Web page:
Julie Powell, food writer behind ‘Julie & Julia’, dies aged 49


Julie Powell, a best-selling author who chronicled her efforts to prepare every recipe in Julia Child’s “Mastering the Art of French Cooking,” which later inspired the movie “Julie & Julia,” died in October 26 at his home in New York. She was 49 years old.

Her death was confirmed to the New York Times by her husband, Eric Powell, who said the cause was cardiac arrest.

Amy Adams as Julie Powell in the 2009 film

Powell’s book was made into a 2009 film directed by Nora Ephron, with Meryl Streep playing Julia Child and Amy Adams playing Powell herself.

CNN has reached out to the influential food writer’s editor for comment.

“Julie & Julia” began as a blog on Salon.com in which Powell, seeking an escape from his regular life as a temp in midtown Manhattan shortly after 9/11, embarked on a culinary odyssey homemade to successfully remove all 524 recipes. in Child’s classic French cookbook over the course of a year in her small kitchen in Astoria, Queens.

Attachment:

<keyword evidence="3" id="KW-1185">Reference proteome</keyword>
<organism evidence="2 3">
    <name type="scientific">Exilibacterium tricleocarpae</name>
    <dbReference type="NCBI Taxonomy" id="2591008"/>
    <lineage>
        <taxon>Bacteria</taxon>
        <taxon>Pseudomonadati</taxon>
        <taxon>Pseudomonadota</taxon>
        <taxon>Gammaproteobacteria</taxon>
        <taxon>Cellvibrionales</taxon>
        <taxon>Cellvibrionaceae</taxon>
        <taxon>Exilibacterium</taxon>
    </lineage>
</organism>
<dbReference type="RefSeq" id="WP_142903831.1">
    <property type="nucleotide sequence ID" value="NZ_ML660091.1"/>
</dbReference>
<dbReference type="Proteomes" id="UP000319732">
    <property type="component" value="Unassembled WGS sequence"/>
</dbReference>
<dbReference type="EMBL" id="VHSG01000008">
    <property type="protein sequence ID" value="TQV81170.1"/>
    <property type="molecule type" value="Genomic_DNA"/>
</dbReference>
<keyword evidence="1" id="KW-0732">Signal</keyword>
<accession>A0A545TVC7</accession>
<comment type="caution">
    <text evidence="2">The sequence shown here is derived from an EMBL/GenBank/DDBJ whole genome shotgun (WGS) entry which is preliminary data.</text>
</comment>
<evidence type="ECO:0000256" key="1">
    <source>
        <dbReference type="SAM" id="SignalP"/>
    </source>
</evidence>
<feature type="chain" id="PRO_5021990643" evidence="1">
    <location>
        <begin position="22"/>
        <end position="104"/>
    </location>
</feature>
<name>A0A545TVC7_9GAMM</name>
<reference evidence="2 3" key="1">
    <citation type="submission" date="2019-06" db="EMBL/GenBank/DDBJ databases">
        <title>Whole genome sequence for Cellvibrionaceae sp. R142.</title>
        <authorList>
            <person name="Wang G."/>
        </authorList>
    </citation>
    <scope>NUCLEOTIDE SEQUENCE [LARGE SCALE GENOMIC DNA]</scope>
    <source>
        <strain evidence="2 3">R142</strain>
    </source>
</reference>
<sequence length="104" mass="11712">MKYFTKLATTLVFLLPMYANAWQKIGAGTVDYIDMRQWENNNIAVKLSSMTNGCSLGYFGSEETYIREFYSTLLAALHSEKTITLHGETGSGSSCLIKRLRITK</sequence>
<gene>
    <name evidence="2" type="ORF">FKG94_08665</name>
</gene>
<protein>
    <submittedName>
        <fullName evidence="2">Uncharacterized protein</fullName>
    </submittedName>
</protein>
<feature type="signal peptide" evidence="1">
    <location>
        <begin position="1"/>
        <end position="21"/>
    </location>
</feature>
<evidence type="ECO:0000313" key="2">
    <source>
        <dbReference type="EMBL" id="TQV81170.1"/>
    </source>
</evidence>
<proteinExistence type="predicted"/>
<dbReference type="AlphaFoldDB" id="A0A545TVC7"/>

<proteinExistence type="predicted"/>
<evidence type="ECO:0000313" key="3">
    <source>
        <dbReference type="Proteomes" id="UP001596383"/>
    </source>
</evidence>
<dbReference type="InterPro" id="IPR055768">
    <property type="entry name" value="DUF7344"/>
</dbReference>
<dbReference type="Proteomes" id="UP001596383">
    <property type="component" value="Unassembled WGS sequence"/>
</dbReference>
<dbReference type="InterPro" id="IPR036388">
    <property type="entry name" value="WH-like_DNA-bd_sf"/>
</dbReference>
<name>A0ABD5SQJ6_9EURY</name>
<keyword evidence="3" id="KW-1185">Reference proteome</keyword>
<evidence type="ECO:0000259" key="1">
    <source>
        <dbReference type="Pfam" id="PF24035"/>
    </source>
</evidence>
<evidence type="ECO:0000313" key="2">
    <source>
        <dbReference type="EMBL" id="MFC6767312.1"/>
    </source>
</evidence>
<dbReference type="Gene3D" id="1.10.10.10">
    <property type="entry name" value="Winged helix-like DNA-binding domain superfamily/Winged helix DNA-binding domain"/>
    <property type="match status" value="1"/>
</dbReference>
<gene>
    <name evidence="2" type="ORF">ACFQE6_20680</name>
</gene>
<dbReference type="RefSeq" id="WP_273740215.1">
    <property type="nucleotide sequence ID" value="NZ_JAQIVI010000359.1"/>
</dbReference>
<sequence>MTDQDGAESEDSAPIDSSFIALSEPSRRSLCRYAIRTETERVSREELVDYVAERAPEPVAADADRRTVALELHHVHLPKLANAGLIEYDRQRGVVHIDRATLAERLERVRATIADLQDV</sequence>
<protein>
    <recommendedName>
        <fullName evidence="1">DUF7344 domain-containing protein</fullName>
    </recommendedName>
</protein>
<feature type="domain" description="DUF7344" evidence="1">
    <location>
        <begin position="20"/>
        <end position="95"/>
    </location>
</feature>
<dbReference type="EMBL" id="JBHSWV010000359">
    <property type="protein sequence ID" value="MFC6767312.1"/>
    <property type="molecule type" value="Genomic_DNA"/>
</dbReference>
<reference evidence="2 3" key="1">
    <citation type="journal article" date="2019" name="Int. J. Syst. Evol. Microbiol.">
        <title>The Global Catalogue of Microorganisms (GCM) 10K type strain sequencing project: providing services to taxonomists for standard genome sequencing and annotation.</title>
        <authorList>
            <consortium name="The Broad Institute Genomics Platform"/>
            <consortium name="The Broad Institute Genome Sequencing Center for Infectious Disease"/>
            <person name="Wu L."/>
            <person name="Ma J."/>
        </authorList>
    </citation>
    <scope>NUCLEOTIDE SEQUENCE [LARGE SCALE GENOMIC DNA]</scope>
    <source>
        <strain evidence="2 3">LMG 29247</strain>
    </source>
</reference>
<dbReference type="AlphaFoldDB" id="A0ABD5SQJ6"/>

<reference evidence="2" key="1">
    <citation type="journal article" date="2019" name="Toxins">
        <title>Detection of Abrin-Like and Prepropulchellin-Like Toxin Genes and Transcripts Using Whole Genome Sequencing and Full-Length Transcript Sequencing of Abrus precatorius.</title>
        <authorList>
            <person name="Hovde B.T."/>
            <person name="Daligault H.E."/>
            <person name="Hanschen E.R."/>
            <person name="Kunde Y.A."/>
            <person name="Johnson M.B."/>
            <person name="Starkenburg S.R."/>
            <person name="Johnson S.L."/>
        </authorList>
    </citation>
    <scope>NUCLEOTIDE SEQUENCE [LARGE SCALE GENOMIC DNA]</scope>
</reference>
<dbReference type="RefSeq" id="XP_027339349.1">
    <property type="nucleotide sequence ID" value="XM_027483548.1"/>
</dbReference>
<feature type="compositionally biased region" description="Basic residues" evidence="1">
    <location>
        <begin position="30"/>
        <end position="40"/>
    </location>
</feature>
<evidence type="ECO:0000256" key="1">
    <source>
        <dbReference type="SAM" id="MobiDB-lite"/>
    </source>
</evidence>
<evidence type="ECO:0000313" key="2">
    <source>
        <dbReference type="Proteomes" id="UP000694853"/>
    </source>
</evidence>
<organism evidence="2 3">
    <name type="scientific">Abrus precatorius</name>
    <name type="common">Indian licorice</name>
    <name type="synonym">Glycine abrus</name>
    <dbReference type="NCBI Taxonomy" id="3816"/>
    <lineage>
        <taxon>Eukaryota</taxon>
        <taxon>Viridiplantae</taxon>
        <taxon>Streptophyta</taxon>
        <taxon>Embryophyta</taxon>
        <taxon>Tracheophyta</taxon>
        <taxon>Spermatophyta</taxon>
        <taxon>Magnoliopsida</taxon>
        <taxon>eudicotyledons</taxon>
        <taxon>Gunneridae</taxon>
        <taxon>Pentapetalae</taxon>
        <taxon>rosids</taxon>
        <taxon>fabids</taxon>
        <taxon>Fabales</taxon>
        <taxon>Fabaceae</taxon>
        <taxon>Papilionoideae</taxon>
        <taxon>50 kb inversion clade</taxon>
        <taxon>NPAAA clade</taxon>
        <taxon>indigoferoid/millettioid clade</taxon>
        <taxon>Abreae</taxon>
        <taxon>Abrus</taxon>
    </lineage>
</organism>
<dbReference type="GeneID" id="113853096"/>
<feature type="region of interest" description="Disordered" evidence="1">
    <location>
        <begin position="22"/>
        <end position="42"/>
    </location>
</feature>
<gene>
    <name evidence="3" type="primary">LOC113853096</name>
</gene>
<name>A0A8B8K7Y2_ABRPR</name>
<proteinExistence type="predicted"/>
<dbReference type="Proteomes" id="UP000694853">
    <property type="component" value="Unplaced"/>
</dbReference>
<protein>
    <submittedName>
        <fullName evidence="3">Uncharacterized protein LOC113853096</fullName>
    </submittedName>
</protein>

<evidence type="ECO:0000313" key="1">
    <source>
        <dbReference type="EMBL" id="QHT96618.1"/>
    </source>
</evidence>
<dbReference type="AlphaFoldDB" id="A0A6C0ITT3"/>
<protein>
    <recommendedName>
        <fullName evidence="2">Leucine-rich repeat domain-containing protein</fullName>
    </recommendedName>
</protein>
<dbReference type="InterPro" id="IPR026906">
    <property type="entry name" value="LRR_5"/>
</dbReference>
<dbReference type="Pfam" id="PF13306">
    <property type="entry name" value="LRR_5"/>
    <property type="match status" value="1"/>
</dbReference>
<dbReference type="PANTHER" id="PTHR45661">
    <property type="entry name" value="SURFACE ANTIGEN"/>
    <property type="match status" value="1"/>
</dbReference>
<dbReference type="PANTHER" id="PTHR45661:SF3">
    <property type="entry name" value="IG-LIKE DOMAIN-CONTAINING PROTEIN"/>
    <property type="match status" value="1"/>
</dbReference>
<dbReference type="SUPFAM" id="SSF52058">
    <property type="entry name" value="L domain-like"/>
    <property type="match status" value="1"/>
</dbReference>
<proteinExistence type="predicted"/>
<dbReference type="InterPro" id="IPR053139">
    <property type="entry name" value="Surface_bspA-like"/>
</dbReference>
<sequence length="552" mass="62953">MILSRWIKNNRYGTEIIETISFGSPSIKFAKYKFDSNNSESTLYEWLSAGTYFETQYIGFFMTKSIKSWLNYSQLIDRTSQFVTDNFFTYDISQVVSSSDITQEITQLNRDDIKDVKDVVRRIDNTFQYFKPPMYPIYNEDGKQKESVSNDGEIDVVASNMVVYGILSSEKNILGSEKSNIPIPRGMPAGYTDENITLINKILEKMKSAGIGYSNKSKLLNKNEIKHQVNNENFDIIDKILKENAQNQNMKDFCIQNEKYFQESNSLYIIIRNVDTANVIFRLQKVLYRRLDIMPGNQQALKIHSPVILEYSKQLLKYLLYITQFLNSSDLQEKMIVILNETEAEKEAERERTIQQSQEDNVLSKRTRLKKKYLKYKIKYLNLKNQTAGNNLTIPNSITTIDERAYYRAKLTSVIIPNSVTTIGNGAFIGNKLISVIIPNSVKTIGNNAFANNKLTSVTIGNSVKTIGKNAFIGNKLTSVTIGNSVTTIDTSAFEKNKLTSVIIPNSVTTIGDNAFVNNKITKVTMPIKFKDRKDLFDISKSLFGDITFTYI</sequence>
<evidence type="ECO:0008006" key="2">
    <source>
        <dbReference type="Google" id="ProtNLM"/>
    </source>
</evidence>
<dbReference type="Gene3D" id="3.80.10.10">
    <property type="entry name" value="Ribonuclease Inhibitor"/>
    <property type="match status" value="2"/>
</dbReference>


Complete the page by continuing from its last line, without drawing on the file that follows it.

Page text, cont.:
The resulting memoir, “Julie & Julia: 365 Days, 524 Recipes, 1 Tiny Apartment Kitchen,” came about after the blog gained a loyal following that was eager to share Powell’s successes and failures as she attempted challenging dishes like Boeuf Bourguignon and a boneless duck for Canard en Croûte.

Since the success of this best-selling book, Powell wrote another in 2009, “Cleaving: a Story of Marriage, Meat, and Obsession.”

Most recently, she returned to the Salon earlier this year to write a commentary series on the Food Network series “The Julia Child Challenge.”

“He really carved his own lane,” said Salon senior writer Mary Elizabeth Williams, who previously ran Open Salon, the platform that hosted Powell’s blog. “We were lucky enough to be the conduit.”

At the heart of Powell’s blog, and later the acclaimed film that used it as a basis, was the writer’s admiration for Julia Child’s cooking and lifestyle.

“Julia taught me what it takes to find your way in the world. It’s not what I thought it was,” Powell wrote. “I thought it was about: I don’t know, confidence or will or luck. All those things are good to have, no doubt. But there’s something else, something that these things come from. It’s a joy.” .

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